The only thing more heartbreaking than the president of Shaw University requesting that Raleigh police open a substation on campus is the realization that she felt the need to ask Raleigh police to open a substation on campus.
Running a close second in the heartbreak sweepstakes is the fact that students seem cool with it.
By no means were the five students to whom I spoke recently meant to be a representative sampling of the mood of the campus, but their feelings on the matter ranged from welcoming to indifferent. That’s no difference at all.
Is the campus under siege by marauders breaching its walls to wreak holy hell on the Baptist school’s campus? Were students a’feared of strolling across campus to the library or to the science lab lest they be accosted?
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Actually, no. Sure, Shaw has the same problem with crime as any other campus located in an urban area, but there has been no reported uptick in crime to explain President Tashni-Ann Dubroy’s request.
None of the five students have actually been a victim of a crime since being on campus, but that didn’t mean they weren’t fearful of becoming victims, doesn’t mean they didn’t welcome the increased police presence.
Jahlil Horton, a freshman from Raleigh, enthusiastically supported the idea as a way to keep students safe from “hurt, harm and danger,” he said. “We live in a pretty bad time, when a lot of things are going on around here. Even last night, I heard gunshots – I believe they were gunshots” – close to campus.
Phillip Cheek, a freshman majoring in social work so he can become a probation officer, would also welcome the substation. “It’s a small campus, but because of where we’re located, there is a lot that happens around us,” he said. “Being downtown, we’re in range of everything that happens, right in range of drug dealers and everything else. I feel we’d be safer if there were a substation on campus.”
Both students also said they hoped having police on campus would strengthen the relationship between the students and police. Sounds good in theory, sure, but as we’ve seen too often in high schools, proximity doesn’t necessarily foster fondness or affection.
Shaw should hold a special place in the hearts of all African-Americans, being founded – as it was – mere months after the Civil War ended in 1865. The surrounding community should rise up and protect it from those who would defile such a sacred shrine to education, education being the key to breaking the invisible shackles that hold so many back.
Shaw held a special place for me before I ever set foot on its storied campus: When I was a whippersnapper headed to church, my aunt would give me money on Sunday morning to put in the collection plate – with the admonition not to stop by King’s Grocery and spend it on Now & Laters. Of course I’d stop by the store anyway – or at least at Mr. Alex Hines’ house, strategically located directly across the street from the church and where you could get cookies and candy even cheaper than at King’s.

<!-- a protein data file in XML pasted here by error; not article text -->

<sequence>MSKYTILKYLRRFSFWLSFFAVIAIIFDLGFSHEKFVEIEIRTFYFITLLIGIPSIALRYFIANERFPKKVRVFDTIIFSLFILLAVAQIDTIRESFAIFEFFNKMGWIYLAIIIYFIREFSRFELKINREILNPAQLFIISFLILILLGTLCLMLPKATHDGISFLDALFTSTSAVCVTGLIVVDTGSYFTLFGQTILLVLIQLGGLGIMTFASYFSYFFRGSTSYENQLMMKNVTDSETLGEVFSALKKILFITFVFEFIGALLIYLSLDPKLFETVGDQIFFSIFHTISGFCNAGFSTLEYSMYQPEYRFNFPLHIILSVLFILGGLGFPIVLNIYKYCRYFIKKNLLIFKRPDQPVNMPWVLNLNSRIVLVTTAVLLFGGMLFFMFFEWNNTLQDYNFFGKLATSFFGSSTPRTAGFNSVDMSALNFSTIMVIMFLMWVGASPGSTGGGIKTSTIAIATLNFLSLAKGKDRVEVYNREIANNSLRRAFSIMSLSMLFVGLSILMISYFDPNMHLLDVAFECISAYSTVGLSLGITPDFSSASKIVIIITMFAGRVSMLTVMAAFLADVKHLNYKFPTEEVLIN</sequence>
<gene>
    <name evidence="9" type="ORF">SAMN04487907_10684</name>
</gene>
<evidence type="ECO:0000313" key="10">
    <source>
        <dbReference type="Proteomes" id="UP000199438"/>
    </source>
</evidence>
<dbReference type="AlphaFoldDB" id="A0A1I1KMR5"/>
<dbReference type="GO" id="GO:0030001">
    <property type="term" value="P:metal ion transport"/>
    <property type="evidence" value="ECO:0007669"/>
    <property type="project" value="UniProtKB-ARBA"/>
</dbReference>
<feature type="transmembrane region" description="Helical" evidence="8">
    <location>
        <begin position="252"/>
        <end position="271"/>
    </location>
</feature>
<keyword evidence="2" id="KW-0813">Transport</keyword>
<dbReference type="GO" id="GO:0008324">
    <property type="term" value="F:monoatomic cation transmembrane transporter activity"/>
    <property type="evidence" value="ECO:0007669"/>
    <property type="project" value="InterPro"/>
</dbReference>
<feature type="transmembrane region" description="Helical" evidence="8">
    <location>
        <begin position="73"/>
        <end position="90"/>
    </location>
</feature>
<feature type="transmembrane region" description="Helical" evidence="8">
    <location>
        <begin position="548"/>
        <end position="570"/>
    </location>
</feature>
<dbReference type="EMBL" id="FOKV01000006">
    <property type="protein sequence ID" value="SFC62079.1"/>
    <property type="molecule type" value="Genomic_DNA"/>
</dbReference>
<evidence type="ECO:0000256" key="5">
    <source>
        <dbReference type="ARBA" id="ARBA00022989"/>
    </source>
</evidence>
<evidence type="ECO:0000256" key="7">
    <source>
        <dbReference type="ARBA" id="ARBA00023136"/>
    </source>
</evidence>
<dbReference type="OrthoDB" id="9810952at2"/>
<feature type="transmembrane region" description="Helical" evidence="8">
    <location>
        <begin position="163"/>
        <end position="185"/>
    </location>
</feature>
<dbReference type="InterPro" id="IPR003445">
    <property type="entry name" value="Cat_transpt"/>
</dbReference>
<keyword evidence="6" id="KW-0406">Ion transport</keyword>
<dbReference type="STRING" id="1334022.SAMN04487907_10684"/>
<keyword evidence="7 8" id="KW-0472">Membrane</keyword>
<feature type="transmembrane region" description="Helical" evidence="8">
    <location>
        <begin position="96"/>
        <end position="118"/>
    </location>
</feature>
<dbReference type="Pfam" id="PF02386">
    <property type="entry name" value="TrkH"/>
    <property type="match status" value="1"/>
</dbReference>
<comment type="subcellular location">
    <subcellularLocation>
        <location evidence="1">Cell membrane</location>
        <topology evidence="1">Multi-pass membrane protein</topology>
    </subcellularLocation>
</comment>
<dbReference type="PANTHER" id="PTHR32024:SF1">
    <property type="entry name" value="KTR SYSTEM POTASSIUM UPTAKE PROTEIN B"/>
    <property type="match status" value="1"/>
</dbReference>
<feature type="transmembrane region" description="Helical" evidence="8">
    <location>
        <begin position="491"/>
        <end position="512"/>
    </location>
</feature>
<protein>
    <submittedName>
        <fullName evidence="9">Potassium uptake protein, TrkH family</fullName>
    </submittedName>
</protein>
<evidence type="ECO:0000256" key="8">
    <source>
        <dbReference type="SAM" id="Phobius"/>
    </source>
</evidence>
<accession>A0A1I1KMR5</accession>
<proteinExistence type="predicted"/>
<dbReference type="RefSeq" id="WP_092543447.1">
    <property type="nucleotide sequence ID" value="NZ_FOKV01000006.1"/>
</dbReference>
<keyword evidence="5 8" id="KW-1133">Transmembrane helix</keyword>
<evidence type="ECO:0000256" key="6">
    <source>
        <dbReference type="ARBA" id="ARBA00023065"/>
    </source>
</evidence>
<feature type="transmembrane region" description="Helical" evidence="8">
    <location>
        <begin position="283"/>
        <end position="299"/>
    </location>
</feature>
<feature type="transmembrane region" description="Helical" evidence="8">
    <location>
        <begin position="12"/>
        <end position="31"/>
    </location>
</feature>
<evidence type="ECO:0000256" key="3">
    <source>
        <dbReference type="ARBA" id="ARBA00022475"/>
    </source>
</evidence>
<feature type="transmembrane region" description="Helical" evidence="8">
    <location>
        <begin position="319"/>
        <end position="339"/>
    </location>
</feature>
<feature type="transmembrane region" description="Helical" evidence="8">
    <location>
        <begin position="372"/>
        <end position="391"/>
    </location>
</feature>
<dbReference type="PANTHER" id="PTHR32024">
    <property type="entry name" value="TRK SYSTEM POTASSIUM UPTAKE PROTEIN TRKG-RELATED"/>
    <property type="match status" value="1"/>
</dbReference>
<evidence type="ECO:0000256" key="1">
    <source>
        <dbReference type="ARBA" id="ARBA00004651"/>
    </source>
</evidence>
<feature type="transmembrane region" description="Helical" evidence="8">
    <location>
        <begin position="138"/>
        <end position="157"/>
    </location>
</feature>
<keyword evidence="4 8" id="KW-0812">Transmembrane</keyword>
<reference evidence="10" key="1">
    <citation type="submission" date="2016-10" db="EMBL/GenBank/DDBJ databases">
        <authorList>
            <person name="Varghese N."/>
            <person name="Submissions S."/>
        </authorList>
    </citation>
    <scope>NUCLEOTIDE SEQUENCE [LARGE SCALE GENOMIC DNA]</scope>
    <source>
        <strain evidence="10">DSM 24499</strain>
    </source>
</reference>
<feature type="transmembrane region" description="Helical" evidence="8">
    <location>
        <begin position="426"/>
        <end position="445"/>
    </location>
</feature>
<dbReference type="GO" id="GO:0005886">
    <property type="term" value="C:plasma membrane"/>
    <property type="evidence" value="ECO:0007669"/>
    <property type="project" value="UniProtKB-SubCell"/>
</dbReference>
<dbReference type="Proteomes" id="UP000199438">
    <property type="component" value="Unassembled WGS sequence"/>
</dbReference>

Now I ask you, how much temptation could one kid resist?
I’d usually, though, save enough to make some noise in the collection plate when the reverends Diggs, Gilchrist or Sawyer took up their weekly collection for the missionaries of Shaw University.
A recent N&O story noted that Dubroy made her request for a cop shop on campus a week after a man was gunned down on South Blount and East Lenoir streets. That’s near the campus, not on campus.
Protecting the students is undeniably her main responsibility, but another should be forging a partnership with the community. Just as the entire neighborhood should have a proprietary interest in protecting Shaw, Shaw should be directing its intellectual resources toward improving the lot of the neighborhood and welcoming residents who may only set foot on a college campus when taking a shortcut to that McDonald’s.
Years ago, an unbearably bourgeois former friend of mine lamented that most HBCUs are in inner cities.
That’s precisely where they should be, I told him, and those schools’ social science eggheads should be working on solutions to the intractable problems besetting such communities – so maybe dudes will stop gunning each other down right off campus. For instance, those kids studying to become probation officers?
Why not send ’em out into the community to mentor young kids now so that they won’t end up on probation? That goes for you, too, St. Augustine’s University.
In Jesse Jackson’s commencement address at St. Aug’s in 1976, he expressed way more eloquently than I can where black colleges should be and what they should be focused on.
City Councilman Corey Branch, who represents Southeast Raleigh, was asked in an earlier story if he thought a police substation on campus would heighten tensions between police and Shaw students. Branch’s milquetoastish non-response response?
“Well,” he said, “this was at the request of the university.”
Well, councilman, nobody asked you at whose request it was. Show some leadership and get to work on bridging the gulf between the university and the community. Nobody needs a university – or a councilman – that’s in a community but not of that community. Branch has shown a willingness to do that in the past, and this is a perfect opportunity to bring the university and the school together for a mutually beneficial Kumbaya moment.